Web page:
Marine veteran to arm employees after Chattanooga shooting

Marine veteran to arm employees after Chattanooga shooting

A Marine veteran and businessman who founded a moving company that employs veterans says he will now have at least one armed veteran on duty to provide security for their office.

"While my staff works, at least one (emphasis on AT LEAST ONE) of my veterans will be armed and providing over-watch and security while the day's work is done," Nick Baucom, founder and president of D.C.-area moving company Two Marines Moving, wrote on Facebook. 

His announcement follows last week's killings of four Marines and one sailor by a lone-wolf attacker. The violence has led to a debate about the guarding of recruitment centers, and more broadly whether members of the armed forces should always be armed.

"My employees, all current or former military, will be able to defend themselves should the need arise," said Baucom, an Iraq veteran who served in the Marine Corps for six years, and a Memphis, Tennessee native. 

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Baucom, who once worked as a recruiter for six months, called for President Obama to allow troops to be armed on U.S. military facilities. 

"Mr. President.......can you say the same for your Marines? I challenge you to use your executive power, change the law, and allow those that protect us to protect themselves!" he wrote. 

Mohammad Youssuf Abdulazeez, a Kuwaiti-born citizen, opened fire Thursday at an armed forces recruitment center and then at a Navy and Marines Reserve Center. 

There were no armed troops at either location, due to laws that limit the powers of military personnel to act as domestic law enforcement. 

On Friday, Army Chief of Staff Gen. Ray Odierno said the Army was reviewing security at Army facilities, and Defense Secretary Ash Carter ordered a two-week review on how to improve security at military installations. 

Odierno said he expected these types of lone-wolf attacks to continue, citing a threat from attacks inspired by the Islamic State in Iraq and Syria.

The FBI said it was treating last week's shooting as "terrorism," although officials say there is no indication yet the shooting was connected to or inspired by any terrorist group.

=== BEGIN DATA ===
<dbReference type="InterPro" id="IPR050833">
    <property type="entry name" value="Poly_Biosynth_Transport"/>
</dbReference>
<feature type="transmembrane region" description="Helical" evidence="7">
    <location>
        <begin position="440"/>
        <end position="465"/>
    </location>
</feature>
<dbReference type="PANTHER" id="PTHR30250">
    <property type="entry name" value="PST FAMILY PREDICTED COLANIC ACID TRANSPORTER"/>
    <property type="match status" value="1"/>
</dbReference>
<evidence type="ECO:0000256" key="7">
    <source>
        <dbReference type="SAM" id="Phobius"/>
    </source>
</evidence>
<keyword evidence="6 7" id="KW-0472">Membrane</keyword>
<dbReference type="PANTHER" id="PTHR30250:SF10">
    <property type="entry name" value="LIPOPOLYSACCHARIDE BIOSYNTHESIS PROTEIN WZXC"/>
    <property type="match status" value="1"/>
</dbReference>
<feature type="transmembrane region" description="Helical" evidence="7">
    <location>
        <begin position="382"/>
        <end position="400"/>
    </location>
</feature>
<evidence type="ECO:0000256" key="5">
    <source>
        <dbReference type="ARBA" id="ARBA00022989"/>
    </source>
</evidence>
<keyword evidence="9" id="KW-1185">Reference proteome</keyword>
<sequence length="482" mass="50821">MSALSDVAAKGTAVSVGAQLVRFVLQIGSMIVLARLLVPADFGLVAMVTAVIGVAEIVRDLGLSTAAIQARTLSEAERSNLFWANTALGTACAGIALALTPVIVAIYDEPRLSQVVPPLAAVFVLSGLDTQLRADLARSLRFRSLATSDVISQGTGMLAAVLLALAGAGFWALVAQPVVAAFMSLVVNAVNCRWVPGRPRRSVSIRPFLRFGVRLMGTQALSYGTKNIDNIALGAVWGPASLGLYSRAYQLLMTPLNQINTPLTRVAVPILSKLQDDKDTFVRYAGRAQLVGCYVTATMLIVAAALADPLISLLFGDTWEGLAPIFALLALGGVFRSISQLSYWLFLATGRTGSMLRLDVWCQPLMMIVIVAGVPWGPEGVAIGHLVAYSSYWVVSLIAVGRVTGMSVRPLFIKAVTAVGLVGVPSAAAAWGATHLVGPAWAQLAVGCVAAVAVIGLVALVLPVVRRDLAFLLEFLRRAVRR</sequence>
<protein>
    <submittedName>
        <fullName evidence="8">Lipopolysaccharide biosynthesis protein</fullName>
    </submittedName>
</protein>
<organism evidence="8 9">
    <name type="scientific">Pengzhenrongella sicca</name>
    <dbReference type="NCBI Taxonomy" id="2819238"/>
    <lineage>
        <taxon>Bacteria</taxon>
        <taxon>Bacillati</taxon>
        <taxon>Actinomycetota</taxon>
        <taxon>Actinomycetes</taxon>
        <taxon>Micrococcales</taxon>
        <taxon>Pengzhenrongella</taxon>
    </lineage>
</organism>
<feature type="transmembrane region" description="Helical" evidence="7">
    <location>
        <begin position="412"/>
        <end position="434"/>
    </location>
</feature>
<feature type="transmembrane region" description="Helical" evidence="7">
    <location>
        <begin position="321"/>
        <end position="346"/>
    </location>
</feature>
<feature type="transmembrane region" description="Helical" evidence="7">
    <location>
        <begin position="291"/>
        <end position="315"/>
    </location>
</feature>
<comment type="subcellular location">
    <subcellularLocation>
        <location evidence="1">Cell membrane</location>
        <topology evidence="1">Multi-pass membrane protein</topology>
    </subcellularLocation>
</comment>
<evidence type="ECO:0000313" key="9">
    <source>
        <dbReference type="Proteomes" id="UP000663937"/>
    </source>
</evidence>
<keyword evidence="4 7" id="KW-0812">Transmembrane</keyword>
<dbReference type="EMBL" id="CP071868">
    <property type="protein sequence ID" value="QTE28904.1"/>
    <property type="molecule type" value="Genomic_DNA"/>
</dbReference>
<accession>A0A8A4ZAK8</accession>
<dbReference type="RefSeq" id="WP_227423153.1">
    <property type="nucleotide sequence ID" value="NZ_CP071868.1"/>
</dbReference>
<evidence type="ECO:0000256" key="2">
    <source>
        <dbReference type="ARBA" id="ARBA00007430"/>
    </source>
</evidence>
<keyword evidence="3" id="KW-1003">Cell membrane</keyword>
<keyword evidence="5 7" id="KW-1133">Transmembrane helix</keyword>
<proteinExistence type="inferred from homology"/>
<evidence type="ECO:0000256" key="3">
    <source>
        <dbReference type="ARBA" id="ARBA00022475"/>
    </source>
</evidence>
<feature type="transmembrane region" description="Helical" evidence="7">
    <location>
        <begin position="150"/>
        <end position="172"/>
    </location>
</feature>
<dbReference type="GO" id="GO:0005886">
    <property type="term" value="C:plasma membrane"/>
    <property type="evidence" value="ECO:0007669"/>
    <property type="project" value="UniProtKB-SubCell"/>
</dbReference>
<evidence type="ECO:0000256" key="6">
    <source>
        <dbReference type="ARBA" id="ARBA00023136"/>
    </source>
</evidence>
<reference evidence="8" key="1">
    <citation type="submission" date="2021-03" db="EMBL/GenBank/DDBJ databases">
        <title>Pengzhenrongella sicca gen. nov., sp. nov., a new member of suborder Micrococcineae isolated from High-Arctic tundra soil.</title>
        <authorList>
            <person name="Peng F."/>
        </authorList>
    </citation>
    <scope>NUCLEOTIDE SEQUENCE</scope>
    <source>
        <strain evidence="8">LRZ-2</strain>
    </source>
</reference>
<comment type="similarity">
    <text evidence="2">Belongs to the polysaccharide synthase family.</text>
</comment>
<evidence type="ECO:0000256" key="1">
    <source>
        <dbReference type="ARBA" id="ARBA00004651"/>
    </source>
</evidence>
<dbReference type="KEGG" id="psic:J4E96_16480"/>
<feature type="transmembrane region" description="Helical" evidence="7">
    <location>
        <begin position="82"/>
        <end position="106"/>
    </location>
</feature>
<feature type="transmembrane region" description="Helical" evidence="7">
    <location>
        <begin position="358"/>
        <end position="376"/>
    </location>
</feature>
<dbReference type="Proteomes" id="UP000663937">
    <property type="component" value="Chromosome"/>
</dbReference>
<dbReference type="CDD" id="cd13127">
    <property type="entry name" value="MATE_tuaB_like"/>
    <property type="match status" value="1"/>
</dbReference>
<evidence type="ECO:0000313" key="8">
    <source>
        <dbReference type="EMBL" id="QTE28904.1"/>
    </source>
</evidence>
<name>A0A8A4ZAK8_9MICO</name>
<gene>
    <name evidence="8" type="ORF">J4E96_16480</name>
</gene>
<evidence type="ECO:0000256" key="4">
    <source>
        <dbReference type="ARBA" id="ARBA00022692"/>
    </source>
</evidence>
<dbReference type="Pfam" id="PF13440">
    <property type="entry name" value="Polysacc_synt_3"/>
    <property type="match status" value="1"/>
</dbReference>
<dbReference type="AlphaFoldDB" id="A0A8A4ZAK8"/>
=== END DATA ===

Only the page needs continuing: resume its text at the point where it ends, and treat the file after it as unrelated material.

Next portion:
"What could have prevented this attack? While it is very difficult to prevent alone gunman attack, the damage could have been mitigated or eliminated if even one of those Marines was armed," Baucom said.

He said his employees would not be armed while on moving jobs, due to stringent D.C. gun laws, but at the company's office in Virginia. 

"It's my elective to have a gun in my home or office," he told The Hill. "We are a hard target at Two Marines Moving." 

So far, six governors have signed orders in the last several days to allow National Guard troops to carry loaded guns on base and at military recruiting centers, in Texas, Florida, Oklahoma, Louisiana, Indiana, and Arkansas.

Tennessee Reps. Scott DesJarlais (R) and Steve Cohen (D) introduced a bill on Monday to allow troops who are authorized to carry firearms to possess them on bases. 

Sen. Jerry Moran (R-Tenn.) also said he would introduce similar legislation in the Senate.

"Just because a member of our Armed Forces is not deployed to an active war zone does not mean they are safe from those who wish to do harm," Moran said.

"These brave individuals must be empowered to defend themselves and others from violence and acts of domestic terrorism," he added.

Baucom said any Marine death is felt by the entire service, since it's the smallest military branch. 

"Any Marine, current or prior, can attest to the deep bonds that develop beginning with boot camp that only grow and mature over a lifetime. An attack on one of us is felt by all, and our heroes will be remembered and missed," he said.